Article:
Schreiner also pointed out that the Oak Ridges Moraine Conservation Act, which was passed in 2001, has provided environmental protection while not stifling economic development and job creation.

“What the new act looks at is putting down some principles, and one of those is the cumulative water taking impacts and making sure that with every straw that’s put into the aquifer, there’s still enough water to supply our needs, and preserve the integrity of the Paris Galt Moraine,” Schreiner said.

Support From Local Environmentalists

Representatives from local conservancy groups also took part in the presser. Linda Sword of the Concerned Residents Coalition said that her group “vigorously supports” the legislation as it will protect the hundreds of private and municipal wells that depend on the moraine’s filtration, recharge and storage systems.

“There is no doubt that the combined threats of population growth and climate change also shout out for the protection of moraines, and of the fresh water which is both a need and a right of future generations,” said Sword. “The proposed private members bill is urgent, affirmative, and farsighted.”

Arlene Slocombe of the Wellington Water Watchers agreed saying that the Paris Galt Moraine is an integral part of the backbone of the Grand River Watershed, and it’s integral to the health of the environment.

“Failing to properly protect the moraine, and in turn preserve the region’s source for fresh water, will lead to massive investments in infrastructure in order to properly provide the water that this growing region will need,” Slocombe said.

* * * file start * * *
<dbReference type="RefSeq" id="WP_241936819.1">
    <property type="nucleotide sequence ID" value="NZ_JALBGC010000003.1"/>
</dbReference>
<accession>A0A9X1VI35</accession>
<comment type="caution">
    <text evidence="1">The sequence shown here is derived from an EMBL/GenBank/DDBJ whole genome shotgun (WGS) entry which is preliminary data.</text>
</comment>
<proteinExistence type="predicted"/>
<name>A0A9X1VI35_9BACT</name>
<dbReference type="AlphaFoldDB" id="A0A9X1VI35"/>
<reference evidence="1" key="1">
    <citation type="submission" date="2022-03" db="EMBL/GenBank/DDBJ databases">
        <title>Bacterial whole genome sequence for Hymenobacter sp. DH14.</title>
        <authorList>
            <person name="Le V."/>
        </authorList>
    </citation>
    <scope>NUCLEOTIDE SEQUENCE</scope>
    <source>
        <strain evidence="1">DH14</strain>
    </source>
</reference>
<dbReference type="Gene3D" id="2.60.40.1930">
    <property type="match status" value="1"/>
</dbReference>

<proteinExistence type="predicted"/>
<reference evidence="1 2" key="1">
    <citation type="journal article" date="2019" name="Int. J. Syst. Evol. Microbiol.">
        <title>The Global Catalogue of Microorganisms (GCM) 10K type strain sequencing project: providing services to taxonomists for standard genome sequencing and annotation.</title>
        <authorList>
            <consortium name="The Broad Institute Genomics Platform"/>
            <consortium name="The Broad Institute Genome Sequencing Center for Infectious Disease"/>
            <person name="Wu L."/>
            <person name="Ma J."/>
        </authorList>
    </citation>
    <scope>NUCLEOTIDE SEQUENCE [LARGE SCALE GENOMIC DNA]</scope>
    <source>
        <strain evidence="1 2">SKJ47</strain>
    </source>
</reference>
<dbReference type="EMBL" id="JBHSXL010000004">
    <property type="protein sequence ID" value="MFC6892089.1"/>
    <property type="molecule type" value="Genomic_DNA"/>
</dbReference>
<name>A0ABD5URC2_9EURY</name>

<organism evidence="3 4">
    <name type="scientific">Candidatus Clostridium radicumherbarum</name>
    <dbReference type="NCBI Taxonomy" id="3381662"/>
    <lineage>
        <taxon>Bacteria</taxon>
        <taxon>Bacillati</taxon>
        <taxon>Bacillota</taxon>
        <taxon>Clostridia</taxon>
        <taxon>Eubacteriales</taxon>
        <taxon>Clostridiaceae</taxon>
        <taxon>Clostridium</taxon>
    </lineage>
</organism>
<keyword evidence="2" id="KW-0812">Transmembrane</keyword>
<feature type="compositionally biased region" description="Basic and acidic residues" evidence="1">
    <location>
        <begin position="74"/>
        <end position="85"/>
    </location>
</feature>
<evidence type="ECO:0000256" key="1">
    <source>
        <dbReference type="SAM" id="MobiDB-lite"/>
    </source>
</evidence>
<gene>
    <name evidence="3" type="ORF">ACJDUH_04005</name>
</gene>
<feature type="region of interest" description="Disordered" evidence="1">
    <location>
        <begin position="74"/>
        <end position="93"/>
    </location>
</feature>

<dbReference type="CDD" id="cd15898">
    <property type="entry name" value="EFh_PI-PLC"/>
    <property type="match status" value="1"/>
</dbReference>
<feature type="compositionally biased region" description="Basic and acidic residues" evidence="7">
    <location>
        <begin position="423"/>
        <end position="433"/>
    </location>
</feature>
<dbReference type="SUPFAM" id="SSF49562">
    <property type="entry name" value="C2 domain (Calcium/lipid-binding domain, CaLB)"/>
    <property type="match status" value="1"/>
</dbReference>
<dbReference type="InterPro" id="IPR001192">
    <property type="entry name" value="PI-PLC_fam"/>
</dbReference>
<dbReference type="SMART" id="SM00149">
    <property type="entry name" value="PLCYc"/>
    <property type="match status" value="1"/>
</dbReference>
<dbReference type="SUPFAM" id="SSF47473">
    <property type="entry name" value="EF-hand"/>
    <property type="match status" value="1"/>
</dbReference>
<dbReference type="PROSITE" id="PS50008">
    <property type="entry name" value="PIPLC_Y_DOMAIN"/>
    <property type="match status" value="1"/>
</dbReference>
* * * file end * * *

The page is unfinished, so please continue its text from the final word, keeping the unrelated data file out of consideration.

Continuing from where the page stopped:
“We need stronger provincial protection to ensure that growth pressures, drought and climate change do not endanger water supplies into the future,” she added.

But Can It Pass?

The first question from the press for Schreiner was essentially that: how can one MPP’s bill get support from the majority government whose first acts repealed other pro-environment legislation?

“Conservative MPPs have given me feedback on the bill, which we’ve incorporated into the drafting of the legislation,” Schreiner explained. “I’ve also consulted with members of the New Democratic Party, and the Liberal Party as well, and with a variety of stakeholders, local government officials and First Nations, so I’ve tried to be as highly consultative as possible.”

If consultation doesn’t work, there’s always public pressure. Schedule 10 of the Restoring Ontario’s Competitiveness Act, which would have allowed municipalities to override key pieces of legislation like the Greenbelt Act, was pulled after outcries from municipal governments, environmental activists, and public policy leaders.

“The people spoke so loudly that the government backtracked, and this government doesn’t have a history of backtracking on many things,” said Schreiner.

“I think what that experience has shown us is that the people of Ontario care deeply about the people and places we love, and they’re willing to take action to protect prime farmland, to protect wildlife habitat, and protect resources,” he added. “The Greenbelt in particular is something that people have a strong emotional connection to it, and they recognize the environmental, social and economic value it provides.”

Having said all that though, a private members bill still has an uphill climb to becoming law, but Schreiner likes the odds.

“I think just introducing this legislation and highlighting the importance of protecting water in our region makes a difference in and of itself,” he said. “I’m working really hard to work across party lines to obtain support and hopefully have the legislation pass. I’m going to continue to work really hard to get support and pass the bill.”